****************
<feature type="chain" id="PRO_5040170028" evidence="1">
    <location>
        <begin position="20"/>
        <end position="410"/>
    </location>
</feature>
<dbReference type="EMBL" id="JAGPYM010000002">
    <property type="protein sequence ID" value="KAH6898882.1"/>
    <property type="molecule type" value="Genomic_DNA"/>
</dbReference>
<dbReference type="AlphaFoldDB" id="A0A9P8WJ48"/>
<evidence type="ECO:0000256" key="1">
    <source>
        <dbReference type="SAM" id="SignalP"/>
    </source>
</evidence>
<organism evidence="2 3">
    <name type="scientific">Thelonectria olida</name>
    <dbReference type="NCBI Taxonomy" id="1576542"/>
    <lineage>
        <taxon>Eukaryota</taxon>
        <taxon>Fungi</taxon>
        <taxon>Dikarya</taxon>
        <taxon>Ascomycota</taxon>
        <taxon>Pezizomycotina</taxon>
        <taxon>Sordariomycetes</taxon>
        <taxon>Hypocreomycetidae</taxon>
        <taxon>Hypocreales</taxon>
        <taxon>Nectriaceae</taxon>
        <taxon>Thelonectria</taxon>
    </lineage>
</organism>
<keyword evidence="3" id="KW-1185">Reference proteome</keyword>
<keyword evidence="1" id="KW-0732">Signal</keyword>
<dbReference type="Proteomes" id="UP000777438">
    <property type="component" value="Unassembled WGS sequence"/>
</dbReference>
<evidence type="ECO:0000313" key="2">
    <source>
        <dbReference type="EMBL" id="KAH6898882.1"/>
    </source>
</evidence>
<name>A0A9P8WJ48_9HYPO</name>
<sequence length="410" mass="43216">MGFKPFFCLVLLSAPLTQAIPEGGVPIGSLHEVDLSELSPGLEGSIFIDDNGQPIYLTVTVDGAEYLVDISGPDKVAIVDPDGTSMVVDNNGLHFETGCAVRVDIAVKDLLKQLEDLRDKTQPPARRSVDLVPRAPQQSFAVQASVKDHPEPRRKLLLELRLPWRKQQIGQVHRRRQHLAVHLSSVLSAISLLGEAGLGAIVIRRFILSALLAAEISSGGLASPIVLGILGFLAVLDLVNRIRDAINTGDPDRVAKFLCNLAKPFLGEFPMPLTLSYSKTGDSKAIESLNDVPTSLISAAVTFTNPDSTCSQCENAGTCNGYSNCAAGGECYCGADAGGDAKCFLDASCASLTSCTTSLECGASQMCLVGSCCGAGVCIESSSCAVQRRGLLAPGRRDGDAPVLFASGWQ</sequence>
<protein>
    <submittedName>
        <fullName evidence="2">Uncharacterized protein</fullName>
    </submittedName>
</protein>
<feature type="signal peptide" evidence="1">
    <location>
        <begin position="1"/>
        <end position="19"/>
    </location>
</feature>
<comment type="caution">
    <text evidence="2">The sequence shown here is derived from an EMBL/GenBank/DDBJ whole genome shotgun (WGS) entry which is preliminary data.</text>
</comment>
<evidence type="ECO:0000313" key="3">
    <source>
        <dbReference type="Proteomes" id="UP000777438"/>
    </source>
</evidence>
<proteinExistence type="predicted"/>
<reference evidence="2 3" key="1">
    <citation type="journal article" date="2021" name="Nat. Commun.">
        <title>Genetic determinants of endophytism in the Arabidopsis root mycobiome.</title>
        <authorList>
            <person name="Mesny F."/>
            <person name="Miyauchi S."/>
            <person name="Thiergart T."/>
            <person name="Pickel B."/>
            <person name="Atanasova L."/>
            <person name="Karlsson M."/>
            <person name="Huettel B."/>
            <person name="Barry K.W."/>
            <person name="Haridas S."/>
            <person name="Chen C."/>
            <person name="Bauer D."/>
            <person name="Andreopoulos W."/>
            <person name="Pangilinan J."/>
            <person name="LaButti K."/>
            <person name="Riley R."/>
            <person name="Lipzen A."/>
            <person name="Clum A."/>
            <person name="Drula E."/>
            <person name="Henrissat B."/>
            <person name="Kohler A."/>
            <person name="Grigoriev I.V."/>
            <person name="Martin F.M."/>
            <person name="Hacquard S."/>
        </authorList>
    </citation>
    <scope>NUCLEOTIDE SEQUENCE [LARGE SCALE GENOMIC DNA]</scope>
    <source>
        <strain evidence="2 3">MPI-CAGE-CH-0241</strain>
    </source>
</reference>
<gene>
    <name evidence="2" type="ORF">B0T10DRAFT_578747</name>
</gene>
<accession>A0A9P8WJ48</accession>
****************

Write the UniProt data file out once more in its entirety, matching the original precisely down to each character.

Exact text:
<feature type="chain" id="PRO_5040170028" evidence="1">
    <location>
        <begin position="20"/>
        <end position="410"/>
    </location>
</feature>
<dbReference type="EMBL" id="JAGPYM010000002">
    <property type="protein sequence ID" value="KAH6898882.1"/>
    <property type="molecule type" value="Genomic_DNA"/>
</dbReference>
<dbReference type="AlphaFoldDB" id="A0A9P8WJ48"/>
<evidence type="ECO:0000256" key="1">
    <source>
        <dbReference type="SAM" id="SignalP"/>
    </source>
</evidence>
<organism evidence="2 3">
    <name type="scientific">Thelonectria olida</name>
    <dbReference type="NCBI Taxonomy" id="1576542"/>
    <lineage>
        <taxon>Eukaryota</taxon>
        <taxon>Fungi</taxon>
        <taxon>Dikarya</taxon>
        <taxon>Ascomycota</taxon>
        <taxon>Pezizomycotina</taxon>
        <taxon>Sordariomycetes</taxon>
        <taxon>Hypocreomycetidae</taxon>
        <taxon>Hypocreales</taxon>
        <taxon>Nectriaceae</taxon>
        <taxon>Thelonectria</taxon>
    </lineage>
</organism>
<keyword evidence="3" id="KW-1185">Reference proteome</keyword>
<keyword evidence="1" id="KW-0732">Signal</keyword>
<dbReference type="Proteomes" id="UP000777438">
    <property type="component" value="Unassembled WGS sequence"/>
</dbReference>
<evidence type="ECO:0000313" key="2">
    <source>
        <dbReference type="EMBL" id="KAH6898882.1"/>
    </source>
</evidence>
<name>A0A9P8WJ48_9HYPO</name>
<sequence length="410" mass="43216">MGFKPFFCLVLLSAPLTQAIPEGGVPIGSLHEVDLSELSPGLEGSIFIDDNGQPIYLTVTVDGAEYLVDISGPDKVAIVDPDGTSMVVDNNGLHFETGCAVRVDIAVKDLLKQLEDLRDKTQPPARRSVDLVPRAPQQSFAVQASVKDHPEPRRKLLLELRLPWRKQQIGQVHRRRQHLAVHLSSVLSAISLLGEAGLGAIVIRRFILSALLAAEISSGGLASPIVLGILGFLAVLDLVNRIRDAINTGDPDRVAKFLCNLAKPFLGEFPMPLTLSYSKTGDSKAIESLNDVPTSLISAAVTFTNPDSTCSQCENAGTCNGYSNCAAGGECYCGADAGGDAKCFLDASCASLTSCTTSLECGASQMCLVGSCCGAGVCIESSSCAVQRRGLLAPGRRDGDAPVLFASGWQ</sequence>
<protein>
    <submittedName>
        <fullName evidence="2">Uncharacterized protein</fullName>
    </submittedName>
</protein>
<feature type="signal peptide" evidence="1">
    <location>
        <begin position="1"/>
        <end position="19"/>
    </location>
</feature>
<comment type="caution">
    <text evidence="2">The sequence shown here is derived from an EMBL/GenBank/DDBJ whole genome shotgun (WGS) entry which is preliminary data.</text>
</comment>
<evidence type="ECO:0000313" key="3">
    <source>
        <dbReference type="Proteomes" id="UP000777438"/>
    </source>
</evidence>
<proteinExistence type="predicted"/>
<reference evidence="2 3" key="1">
    <citation type="journal article" date="2021" name="Nat. Commun.">
        <title>Genetic determinants of endophytism in the Arabidopsis root mycobiome.</title>
        <authorList>
            <person name="Mesny F."/>
            <person name="Miyauchi S."/>
            <person name="Thiergart T."/>
            <person name="Pickel B."/>
            <person name="Atanasova L."/>
            <person name="Karlsson M."/>
            <person name="Huettel B."/>
            <person name="Barry K.W."/>
            <person name="Haridas S."/>
            <person name="Chen C."/>
            <person name="Bauer D."/>
            <person name="Andreopoulos W."/>
            <person name="Pangilinan J."/>
            <person name="LaButti K."/>
            <person name="Riley R."/>
            <person name="Lipzen A."/>
            <person name="Clum A."/>
            <person name="Drula E."/>
            <person name="Henrissat B."/>
            <person name="Kohler A."/>
            <person name="Grigoriev I.V."/>
            <person name="Martin F.M."/>
            <person name="Hacquard S."/>
        </authorList>
    </citation>
    <scope>NUCLEOTIDE SEQUENCE [LARGE SCALE GENOMIC DNA]</scope>
    <source>
        <strain evidence="2 3">MPI-CAGE-CH-0241</strain>
    </source>
</reference>
<gene>
    <name evidence="2" type="ORF">B0T10DRAFT_578747</name>
</gene>
<accession>A0A9P8WJ48</accession>